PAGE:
Accent Garden Designs – Profile of a garden: Trelissick
Ok I admit this one may well have the rose tinted hue of childhood memories for me and so it’s possible I’m biased. Every year our family went on holiday to Cornwall and every year we went to Trelissick gardens near Truro. Fuelling my nostalgia further, it became a tradition to take a picture of my sister and I sitting on the inviting branches of the Japanese cedar (Cryptomeria japonica) near the house, so we have the same photo of us in varying stages of growing up. To be honest it would be hard for me not to go into a dream sequence/flashback whenever I talk about the place.
Still, it’s undeniable that Trelissick is one of the more interesting and ambitious gardens in the UK. This is all the more impressive when you take into account that it was originally built way back in 1750. That said, the gardens didn’t take on their current lustre until the latter part of the 19th Century when they were upgraded with the customary ambition and scientific zeal of the Victorians. Under the care of the Gilbert family the gardens changed dramatically, incorporating a massive variety of plants of all different and truly exotic species, including Rhododendrons and giant water lilies. Taking advantage of the steep slopes that descend to the river Fal. The development continued into the 1900s as the Copeland family took the reins and continued building the eclectic and whimsical gardens into what they are today. Both generations were fascinated with the effect of the mild Cornish climate on plants and following their interest added ever more exotic plant species, creating a unique blend of traditional and exotic planting that makes the whole garden feel truly magical.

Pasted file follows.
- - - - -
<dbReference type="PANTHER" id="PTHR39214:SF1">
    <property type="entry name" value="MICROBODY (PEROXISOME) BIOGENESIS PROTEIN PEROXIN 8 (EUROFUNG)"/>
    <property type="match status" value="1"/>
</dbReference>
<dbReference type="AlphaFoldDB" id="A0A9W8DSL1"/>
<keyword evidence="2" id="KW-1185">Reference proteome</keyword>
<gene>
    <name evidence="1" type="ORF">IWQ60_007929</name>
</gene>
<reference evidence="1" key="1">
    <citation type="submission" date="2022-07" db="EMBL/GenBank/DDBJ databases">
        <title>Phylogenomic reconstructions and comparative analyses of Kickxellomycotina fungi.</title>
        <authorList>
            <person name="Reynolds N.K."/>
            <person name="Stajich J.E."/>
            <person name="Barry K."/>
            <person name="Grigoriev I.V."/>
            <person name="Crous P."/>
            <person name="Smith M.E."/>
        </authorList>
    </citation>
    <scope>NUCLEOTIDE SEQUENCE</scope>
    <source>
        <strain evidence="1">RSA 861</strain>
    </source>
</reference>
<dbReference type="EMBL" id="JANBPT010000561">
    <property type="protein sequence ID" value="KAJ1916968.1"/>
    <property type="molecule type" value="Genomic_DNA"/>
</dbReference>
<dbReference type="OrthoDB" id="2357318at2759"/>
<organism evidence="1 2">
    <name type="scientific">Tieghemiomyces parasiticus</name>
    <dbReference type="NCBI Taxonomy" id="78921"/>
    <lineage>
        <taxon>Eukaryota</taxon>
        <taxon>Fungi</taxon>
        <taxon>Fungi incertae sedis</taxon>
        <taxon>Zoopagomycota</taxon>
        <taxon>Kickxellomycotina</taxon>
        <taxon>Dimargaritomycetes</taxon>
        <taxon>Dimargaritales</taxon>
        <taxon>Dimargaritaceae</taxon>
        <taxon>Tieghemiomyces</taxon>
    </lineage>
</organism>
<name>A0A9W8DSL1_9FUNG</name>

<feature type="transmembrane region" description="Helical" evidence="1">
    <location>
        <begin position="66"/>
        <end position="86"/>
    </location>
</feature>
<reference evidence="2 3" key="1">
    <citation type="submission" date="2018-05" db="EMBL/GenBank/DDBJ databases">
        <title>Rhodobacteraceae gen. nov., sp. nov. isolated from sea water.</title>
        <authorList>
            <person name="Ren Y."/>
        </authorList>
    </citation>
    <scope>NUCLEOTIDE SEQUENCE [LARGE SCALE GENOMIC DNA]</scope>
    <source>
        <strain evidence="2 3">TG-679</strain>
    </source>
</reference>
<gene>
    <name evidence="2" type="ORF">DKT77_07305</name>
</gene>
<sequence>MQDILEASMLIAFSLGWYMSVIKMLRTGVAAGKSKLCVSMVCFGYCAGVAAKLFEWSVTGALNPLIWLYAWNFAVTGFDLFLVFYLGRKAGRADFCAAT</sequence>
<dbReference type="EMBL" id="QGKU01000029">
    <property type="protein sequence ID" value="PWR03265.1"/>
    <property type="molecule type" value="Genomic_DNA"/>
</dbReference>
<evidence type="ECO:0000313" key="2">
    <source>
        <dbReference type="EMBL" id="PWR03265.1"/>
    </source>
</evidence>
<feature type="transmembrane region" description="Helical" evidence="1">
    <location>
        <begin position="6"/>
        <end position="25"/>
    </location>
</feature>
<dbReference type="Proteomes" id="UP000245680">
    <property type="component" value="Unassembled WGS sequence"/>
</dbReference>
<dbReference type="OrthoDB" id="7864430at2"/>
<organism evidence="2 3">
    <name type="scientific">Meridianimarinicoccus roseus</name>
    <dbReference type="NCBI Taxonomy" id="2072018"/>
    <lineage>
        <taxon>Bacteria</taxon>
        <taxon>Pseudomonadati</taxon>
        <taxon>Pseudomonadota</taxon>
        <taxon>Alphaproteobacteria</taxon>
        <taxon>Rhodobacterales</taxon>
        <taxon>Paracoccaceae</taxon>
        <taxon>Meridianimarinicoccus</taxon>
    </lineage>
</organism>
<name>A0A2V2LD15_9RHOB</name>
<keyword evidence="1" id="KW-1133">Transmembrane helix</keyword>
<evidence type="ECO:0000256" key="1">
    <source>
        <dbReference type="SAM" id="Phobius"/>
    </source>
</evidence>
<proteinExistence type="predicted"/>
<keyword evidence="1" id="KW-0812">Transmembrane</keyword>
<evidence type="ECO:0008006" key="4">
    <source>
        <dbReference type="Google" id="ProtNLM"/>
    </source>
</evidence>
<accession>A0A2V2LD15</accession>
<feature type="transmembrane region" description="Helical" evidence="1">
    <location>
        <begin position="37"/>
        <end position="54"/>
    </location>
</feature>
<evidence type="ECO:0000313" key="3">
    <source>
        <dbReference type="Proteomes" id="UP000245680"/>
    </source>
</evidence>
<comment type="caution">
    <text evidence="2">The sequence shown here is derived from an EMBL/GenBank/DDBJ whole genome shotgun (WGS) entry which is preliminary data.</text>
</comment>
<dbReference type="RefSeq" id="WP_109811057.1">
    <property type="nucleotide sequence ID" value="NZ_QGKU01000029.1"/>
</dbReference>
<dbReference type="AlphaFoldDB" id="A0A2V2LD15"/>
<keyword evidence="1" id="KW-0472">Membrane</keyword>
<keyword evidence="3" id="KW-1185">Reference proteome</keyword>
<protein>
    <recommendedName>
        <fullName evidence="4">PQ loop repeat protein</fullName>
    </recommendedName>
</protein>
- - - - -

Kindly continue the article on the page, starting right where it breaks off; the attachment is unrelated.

From the secret garden with its cottagey feel, and the thatched hut looking out over the estuary, it is a short walk to a grand open lawn and the late summer herbaceous borders ablaze with colour, then down into a sylvan labyrinth of narrow meandering paths with, for a young explorer, strange and wonderful plants. All this with the stunning views and sea air makes Telissick a garden gem and one I heartily recommend visiting.
The National Trust now manage the gardens and the house is now open to the public with its grand orangery looking out of the countryside to the sea and in the outbuildings you will find a great gallery showcasing a lot of talented local artist’s work. We have spent much to much on collecting beautiful pieces of art from here. It all makes a great day out.